At 67, the short, silver-haired iconoclast can often be found walking around Elm Street bars, usually with an electronic keyboard in his arms. On St. Patrick's Day, he wears a tall, green hat; during the holidays, a Santa hat.
He often walks into venues, plays some prerecorded tunes on the keyboard and sways along, no matter who’s up on the stage.
He’s been called Keyboard Bob and Deep Ellum Bob by locals for that reason alone. Sometimes he scowls at people who pass by, but for the most part, he smiles at anyone who says hello. Giving him a ride home, or at least being asked to give him a ride home, is a rite of passage for Deep Ellum regulars. He was featured in a 2014 documentary, His Name is Bob, detailing his life struggles.
It is unclear whether the events alluded to in the page are what have landed him in the hospital. But an email circulating yesterday explained that Crawford would like to have visitors between 7:30 a.m. and 7 p.m.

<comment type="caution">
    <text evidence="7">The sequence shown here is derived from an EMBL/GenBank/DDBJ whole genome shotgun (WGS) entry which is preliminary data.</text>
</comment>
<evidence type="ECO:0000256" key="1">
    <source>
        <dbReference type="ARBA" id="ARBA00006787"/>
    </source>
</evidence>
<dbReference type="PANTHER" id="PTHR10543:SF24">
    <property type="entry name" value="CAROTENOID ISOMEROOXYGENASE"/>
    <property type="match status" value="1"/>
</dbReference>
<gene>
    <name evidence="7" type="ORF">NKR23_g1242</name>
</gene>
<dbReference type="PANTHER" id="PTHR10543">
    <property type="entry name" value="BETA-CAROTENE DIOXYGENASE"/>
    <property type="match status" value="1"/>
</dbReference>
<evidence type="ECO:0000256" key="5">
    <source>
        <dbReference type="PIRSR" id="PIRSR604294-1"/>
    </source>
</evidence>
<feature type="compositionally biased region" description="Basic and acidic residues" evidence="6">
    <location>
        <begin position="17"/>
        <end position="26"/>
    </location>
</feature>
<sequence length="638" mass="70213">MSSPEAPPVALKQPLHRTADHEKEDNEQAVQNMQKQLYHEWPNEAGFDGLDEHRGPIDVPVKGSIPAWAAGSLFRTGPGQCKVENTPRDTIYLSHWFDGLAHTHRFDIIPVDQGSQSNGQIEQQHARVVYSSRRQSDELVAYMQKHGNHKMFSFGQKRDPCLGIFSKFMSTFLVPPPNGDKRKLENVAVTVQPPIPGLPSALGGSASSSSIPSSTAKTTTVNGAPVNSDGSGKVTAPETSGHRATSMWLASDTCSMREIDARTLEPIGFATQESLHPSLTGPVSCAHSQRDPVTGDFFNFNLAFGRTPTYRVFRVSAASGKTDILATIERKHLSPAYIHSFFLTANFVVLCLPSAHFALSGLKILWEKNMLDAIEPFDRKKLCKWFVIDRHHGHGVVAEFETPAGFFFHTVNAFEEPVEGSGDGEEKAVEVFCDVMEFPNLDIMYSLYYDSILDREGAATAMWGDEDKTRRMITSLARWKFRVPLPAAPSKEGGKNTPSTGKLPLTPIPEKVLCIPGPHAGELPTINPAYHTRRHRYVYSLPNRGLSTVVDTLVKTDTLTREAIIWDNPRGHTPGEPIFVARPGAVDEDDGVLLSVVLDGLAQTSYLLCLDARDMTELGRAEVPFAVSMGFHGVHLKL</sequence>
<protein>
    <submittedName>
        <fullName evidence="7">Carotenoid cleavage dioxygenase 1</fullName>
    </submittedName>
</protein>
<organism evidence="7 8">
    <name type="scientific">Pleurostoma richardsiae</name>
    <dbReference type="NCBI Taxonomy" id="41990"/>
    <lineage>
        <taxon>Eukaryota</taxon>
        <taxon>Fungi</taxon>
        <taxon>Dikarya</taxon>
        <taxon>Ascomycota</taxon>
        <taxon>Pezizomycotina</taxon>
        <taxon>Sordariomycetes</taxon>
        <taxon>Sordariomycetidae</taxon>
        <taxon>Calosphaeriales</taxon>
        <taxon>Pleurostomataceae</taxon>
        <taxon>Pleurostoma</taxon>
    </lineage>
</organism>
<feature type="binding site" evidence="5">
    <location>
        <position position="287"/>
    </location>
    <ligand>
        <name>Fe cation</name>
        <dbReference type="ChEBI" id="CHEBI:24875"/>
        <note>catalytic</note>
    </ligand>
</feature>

“Bob is just a Deep Ellum staple and something that makes this neighborhood unique,” says Gavin Mulloy, creative director for Trees and the Bomb Factory. “Plus he tends to custom up his attire and even hair for a show. And he's definitely roasted on some killer one-liners.”
Corey Howe, who has been around Crawford while bartending and playing with his band, Dead Flowers, sees value in Crawford's odd presence. “As a musician, Bob's presence at a show may have meant you had to focus harder on your performance and not listen too hard to his out-of-key keyboard playing or out-of-time tambourine or percussion instrument of choice,” Howe says. “That being said, I always felt like it was just part of the gig, and I never felt angry or negative about that.”
Even though Crawford will tell you over and over again about His Name is Bob, it’s just who he is.
“The spirit of that guy is amazing, and his presence in the scene is one occupied only by himself,” Howe says. “There will never be another Keyboard Bob, and to think of Deep Ellum without Bob is truly unsettling. I don't mean this in a derogatory way, but in many ways he is the mascot of Deep Ellum, and I hope that doesn't change for years to come.”